Whenever I talk to someone about shopping in bulk, I always start with lentils. Good protein, easy to cook, and are a staple in my kitchen. This recipe was made on a very snowy evening when I couldn’t leave the house to grab extra ingredients but the base/recipe I adapted from was Heidi’s Coconut Red Lentil Soup.
- 1 cup red lentils
- 3 cups vegetable broth
- 1 small sweet potato, peeled and 1/4" cubed
- 1 carrot, diced
- 1 tablespoon minced fresh ginger
- 2 tablespoon good-quality curry powder
- 1 tablespoon olive oil
- 4-6 scallions, diced
- 3 tablespoons tomato paste
- 1/2 14 oz can whole-fat coconut milk
- 1/4 teaspoon salt
- Cooked brown rice, for serving
- In a large stockpot combine lentils and water, bring to a boil. Reduce to a simmer and add the sweet potato, carrot, and half the ginger. Continue to simmer until sweet potato is almost tender.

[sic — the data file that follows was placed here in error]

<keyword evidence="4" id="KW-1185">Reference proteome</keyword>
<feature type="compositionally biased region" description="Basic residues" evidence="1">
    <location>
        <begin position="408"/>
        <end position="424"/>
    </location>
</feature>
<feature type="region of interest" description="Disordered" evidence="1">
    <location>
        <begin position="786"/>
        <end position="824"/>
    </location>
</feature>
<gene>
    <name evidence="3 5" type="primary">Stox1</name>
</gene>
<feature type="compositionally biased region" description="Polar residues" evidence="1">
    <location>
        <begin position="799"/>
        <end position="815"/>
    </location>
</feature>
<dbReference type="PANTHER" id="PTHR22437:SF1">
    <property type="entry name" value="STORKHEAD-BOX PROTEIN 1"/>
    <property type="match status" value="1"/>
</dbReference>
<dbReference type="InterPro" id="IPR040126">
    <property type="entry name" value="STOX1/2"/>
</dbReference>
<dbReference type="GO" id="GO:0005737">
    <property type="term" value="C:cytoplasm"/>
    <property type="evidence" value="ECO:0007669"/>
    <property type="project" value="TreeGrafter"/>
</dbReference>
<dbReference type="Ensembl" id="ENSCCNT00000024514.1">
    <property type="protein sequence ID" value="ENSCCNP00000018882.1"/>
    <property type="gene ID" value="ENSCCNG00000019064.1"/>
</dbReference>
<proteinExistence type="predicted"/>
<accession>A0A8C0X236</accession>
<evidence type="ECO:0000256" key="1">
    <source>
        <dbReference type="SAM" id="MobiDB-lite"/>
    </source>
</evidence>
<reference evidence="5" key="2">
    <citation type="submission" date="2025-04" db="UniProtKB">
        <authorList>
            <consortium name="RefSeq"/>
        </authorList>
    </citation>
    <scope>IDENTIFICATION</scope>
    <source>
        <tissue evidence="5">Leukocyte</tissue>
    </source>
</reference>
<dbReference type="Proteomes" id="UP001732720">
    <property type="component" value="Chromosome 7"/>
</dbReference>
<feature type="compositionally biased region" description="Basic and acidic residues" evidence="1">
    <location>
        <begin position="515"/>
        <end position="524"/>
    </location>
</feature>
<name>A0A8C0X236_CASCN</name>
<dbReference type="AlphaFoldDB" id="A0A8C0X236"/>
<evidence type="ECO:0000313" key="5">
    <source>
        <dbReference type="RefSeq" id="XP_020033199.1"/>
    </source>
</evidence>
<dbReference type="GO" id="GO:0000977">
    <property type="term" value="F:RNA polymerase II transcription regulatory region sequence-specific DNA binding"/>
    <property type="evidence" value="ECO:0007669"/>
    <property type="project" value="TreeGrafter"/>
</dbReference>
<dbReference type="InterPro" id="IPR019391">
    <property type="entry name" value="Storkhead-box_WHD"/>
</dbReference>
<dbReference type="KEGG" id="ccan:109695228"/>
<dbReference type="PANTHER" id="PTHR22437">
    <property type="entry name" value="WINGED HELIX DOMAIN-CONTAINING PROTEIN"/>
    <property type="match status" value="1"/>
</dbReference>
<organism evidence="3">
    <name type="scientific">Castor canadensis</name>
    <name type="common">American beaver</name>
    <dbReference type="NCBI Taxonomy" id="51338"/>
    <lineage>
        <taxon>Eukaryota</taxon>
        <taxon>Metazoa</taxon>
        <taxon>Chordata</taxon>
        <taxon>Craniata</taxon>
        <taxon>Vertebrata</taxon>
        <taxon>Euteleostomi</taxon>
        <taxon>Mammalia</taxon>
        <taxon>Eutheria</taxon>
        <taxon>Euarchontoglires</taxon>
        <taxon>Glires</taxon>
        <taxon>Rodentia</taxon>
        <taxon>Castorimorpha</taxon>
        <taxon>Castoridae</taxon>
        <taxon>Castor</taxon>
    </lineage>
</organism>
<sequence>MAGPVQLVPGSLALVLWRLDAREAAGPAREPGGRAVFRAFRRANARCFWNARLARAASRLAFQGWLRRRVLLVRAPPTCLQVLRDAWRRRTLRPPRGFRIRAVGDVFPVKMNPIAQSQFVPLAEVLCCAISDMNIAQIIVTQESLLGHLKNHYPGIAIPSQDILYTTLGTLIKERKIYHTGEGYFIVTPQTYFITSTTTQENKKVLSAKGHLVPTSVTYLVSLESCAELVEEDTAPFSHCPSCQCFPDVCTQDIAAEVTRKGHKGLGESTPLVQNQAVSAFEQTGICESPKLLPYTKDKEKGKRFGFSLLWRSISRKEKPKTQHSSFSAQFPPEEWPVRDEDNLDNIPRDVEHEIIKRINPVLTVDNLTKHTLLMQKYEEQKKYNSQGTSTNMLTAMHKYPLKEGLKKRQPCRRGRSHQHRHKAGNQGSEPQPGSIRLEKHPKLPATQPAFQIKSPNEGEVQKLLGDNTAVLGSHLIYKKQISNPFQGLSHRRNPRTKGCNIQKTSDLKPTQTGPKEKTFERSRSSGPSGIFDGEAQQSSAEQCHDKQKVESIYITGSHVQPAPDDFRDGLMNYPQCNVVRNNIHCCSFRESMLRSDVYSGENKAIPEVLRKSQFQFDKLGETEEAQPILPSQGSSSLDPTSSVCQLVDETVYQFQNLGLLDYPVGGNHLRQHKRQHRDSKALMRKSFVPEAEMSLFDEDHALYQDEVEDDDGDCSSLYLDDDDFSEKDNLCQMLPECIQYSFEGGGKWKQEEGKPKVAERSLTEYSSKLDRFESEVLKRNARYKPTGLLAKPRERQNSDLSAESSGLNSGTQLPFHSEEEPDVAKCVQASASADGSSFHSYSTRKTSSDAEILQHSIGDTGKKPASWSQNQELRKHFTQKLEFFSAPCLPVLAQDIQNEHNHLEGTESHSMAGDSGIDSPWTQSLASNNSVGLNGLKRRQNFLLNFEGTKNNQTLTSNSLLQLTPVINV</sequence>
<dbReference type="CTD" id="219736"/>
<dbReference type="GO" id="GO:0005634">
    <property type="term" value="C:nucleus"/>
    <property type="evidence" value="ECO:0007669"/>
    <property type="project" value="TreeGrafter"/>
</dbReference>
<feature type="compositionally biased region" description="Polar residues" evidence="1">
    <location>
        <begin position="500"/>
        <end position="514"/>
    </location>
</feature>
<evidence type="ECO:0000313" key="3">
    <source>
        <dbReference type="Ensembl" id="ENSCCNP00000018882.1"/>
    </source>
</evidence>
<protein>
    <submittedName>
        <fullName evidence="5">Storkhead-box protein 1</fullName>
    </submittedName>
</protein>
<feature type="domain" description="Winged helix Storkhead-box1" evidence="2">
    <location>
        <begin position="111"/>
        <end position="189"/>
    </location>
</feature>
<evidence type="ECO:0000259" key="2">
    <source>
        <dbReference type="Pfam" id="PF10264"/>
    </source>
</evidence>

- In a small skillet, add curry powder and toast until fragrant. Remove from skillet once toasted. Return skillet to stove and add olive oil. Next, stir in remaining ginger and half the green onions to skillet over medium low heat. Sauté until onions are softened, 3 to 4 minutes. Add tomato paste and continue to cook for 1 to 2 more minutes. Finally, stir in toasted curry powder and stir, making sure everything is mixed well.
- Add the tomato paste mixture along with the coconut milk to the lentil base. Stir and let simmer for 15 to 20 minutes. I served this soup more as a hearty thick stew so you may need to play with the consistency by adding more water.
- Serve over brown rice if desired.
Variations for the Red Lentil Soup
This soup is so straight forward that it’s easy to work with what you may or may not have- the key is to start with good curry powder. The rest is up to the lentils and coconut milk. However, there are a couple changes I make:
Greens: I’ll add in spinach at the last minute for an extra pop of color and vegetables. A couple handfuls of baby spinach wilt nicely into the lentils.
Grains: I’m not too picky about the grains I serve with this soup. Sometimes it’s rice but other times it’s quinoa or even millet.